In 1966, a solution began to help the disabled living in geriatric facilities simply because there wasn't anywhere else to go, but now a retired forensic accountant is calling for finances that led to its planned closure to be reviewed.
'It's just like motel units," Henry Cooper told the Auckland Star when the first Laura Fergusson Trust home opened in 1970. Cooper, who was confined to a wheelchair with muscular dystrophy, is shown sitting at a desk studying, his textbooks laid out in front of him. A small 35cm black and white television to the side.
For Peg Ellis, who lived with her parents in Ōtāhuhu, the move was more daunting.
"I'm really pulled two ways between my home and my independence," she told the paper.
"But I'm getting older now and won't always have my parents, so I decided to make a break," she said.
Working four days a week at the Disabled Citizens' Centre, she estimated she'd have to get up at 6am every day.
"Tying my shoes and doing my hair are a bit of a problem, but I'm hoping to overcome that," she said.
Cooper and Ellis were two of 18 applicants selected from a pool of 67, aged between 18 and 40, who were partly dependent. The first building was intentionally designed to be a home and not a hospital or institution.
Each unit had a bed and a bathroom containing a toilet and shower. They either had carpet or cork tiles on the floor - according to the residents' needs. A glass frontage gave both a view and light. Occupational therapists assessed every resident, and their unit was adjusted to meet their individual needs. For Cooper, that meant changing the height of his bed and bookshelves.
"Some people will spend the rest of their days accommodated at 224 Great South Road. In this home anyway, it is the trustee's intention to provide as near as possible, the facilities and attention a disabled person would have in their own home," a report from the trust says.
The opening of the homes was a big event, and drew between 300 and 400 people to the Greenlane site, between the Great South Road and the southern motorway.
A vast need identified
Although it bears the name of the wife of the then-Governor General Sir Bernard Fergusson, the trust was a collaboration of community organisations and individuals that began some years earlier.
In 1966, an enthusiastic group of representatives from charitable organisations including the Crippled Children's Society, the Spastic Fellowship of New Zealand, churches, Rotary and a group of ladies, headed by Mrs T.H.C (Mary) Caughey, Lady Fisher and a Mrs W.E Henley, met to discuss the lack of accommodation for disabled adults.
To ensure there was no duplication of services, a fact-finding survey was organised by the Auckland Hospital Board's superintendent of Medical Social Services Dr Lopdell. A total of 1083 responses were received from across the Auckland region, at a time when Auckland's population was about 630,000.
The survey questioned people about their condition, their level of mobility, the extent to which they could live in the community and their employment status. It also asked about their financial position, what assistance they received, where they lived and who cared for them.
The results showed there was a need for a residential centre for young people with physical disabilities. It identified 25 disabled people in urgent need of accommodation and estimated this would grow to 100 in five years, and 500 in 10 to 15 years.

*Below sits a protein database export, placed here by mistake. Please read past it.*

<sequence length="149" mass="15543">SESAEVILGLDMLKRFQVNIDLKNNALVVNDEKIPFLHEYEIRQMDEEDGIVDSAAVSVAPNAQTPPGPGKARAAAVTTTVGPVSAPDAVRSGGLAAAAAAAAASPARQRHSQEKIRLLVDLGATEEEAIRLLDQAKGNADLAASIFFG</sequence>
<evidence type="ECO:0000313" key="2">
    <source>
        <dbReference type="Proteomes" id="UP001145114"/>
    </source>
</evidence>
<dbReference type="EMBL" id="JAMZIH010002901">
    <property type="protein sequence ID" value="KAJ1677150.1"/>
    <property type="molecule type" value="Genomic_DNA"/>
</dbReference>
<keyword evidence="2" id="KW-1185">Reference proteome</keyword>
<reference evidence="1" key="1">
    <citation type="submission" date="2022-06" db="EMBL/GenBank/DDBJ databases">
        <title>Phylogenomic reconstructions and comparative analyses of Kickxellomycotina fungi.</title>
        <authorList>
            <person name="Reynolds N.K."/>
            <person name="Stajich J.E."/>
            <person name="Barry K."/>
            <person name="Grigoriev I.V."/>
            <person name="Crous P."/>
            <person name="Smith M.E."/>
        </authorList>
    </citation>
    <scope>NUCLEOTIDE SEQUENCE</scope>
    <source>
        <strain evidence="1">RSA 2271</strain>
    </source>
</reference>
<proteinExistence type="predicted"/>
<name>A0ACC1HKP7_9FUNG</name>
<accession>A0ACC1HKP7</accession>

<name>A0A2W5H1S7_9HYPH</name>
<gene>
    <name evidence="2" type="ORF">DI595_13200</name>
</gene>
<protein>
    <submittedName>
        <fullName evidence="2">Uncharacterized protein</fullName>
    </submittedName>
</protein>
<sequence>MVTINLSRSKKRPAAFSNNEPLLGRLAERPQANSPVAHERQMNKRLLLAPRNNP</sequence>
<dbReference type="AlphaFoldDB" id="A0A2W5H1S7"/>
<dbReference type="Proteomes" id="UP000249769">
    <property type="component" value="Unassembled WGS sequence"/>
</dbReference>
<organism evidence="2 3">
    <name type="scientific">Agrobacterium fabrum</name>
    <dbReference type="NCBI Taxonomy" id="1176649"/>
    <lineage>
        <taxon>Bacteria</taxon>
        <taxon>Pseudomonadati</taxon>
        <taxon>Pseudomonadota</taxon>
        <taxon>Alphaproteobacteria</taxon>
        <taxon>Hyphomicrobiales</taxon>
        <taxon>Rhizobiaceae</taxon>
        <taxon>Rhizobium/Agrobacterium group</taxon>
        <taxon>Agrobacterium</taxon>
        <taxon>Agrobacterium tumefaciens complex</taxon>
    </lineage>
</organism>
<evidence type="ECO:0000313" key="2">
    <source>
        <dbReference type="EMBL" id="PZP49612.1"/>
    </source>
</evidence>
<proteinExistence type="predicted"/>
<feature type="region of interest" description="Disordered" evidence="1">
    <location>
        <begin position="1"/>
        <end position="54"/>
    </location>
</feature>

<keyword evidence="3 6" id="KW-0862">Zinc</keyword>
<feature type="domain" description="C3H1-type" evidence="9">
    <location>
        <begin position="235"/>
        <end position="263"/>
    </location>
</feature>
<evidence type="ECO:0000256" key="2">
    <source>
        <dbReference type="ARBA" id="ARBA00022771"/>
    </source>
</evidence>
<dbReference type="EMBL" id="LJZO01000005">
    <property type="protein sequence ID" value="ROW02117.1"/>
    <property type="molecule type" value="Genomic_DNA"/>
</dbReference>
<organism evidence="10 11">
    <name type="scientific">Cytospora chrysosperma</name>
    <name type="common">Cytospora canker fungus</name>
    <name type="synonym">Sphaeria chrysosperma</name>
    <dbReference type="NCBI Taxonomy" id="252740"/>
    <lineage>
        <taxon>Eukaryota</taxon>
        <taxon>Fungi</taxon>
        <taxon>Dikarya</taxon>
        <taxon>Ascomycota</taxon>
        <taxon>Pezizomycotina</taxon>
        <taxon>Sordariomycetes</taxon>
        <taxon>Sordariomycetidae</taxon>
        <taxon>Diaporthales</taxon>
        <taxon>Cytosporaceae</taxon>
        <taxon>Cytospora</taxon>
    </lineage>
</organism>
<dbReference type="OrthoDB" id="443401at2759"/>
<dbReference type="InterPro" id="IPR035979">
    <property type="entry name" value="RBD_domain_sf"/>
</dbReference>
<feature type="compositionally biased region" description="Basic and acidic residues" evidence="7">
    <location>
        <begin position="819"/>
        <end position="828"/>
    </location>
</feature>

It was decided the best way to address this was through a trust, whose primary objective was; "to assist disabled persons in the solution of their residential problems." The emphasis was on integration of the disabled into the local community, not an inward-looking, self-contained community.
And it was clear, "this is not just another charitable organisation."
Lady Fergusson lent her name to the trust on the understanding it would be nationally focused.
The Wellington and Christchurch branches, which subsequently opened, are independent and unrelated to the Auckland operation.
The patron wanted to address two problems; the number of disabled people living in psychiatric and geriatric facilities, simply because there wasn't anywhere else to go. And she had a special message to parents of disabled children - the trust would safeguard these children's future so that they would be cared for when the parents were no longer able to.
The units were funded by residents' fees and voluntary contributions administered by the trust.
A community united and a Herculean task
Documents show the cost of setting up these homes for between 25 to 30 residents was about £60,000 ($2.5 million in today's currency). The annual cost of running the homes was £12,480 (about $500,000 today) - and each resident would contribute £5 a week ($200 today).
What's clear from reading the files at Archives New Zealand in Wellington, is just how much money Aucklanders have provided to the Laura Fergusson Trust over the years. Meeting minutes, accounts and various reports, produced on old-fashioned typewriters backed with carbon paper, show the hours of effort, time and money that went into establishing and running the trust.
So much that it could arguably be considered an Auckland institution.
The genesis lay in the powerful Ladies Auxiliary. Started in 1965 by Mary Caughey and Laura Fergusson, it supported discussions between hospital boards and social service groups.
In 1967, the year the trust formed, the Ladies Auxiliary raised $62,000 (about $1.1m in today's terms).
Once the home opened, its fundraising efforts continued; through a series of luncheons, a ball, an ikebana flower display, a bring-and-buy, donations and a bequest, in the year to April 1971 the committee raised $16,253 (about $250,000 today).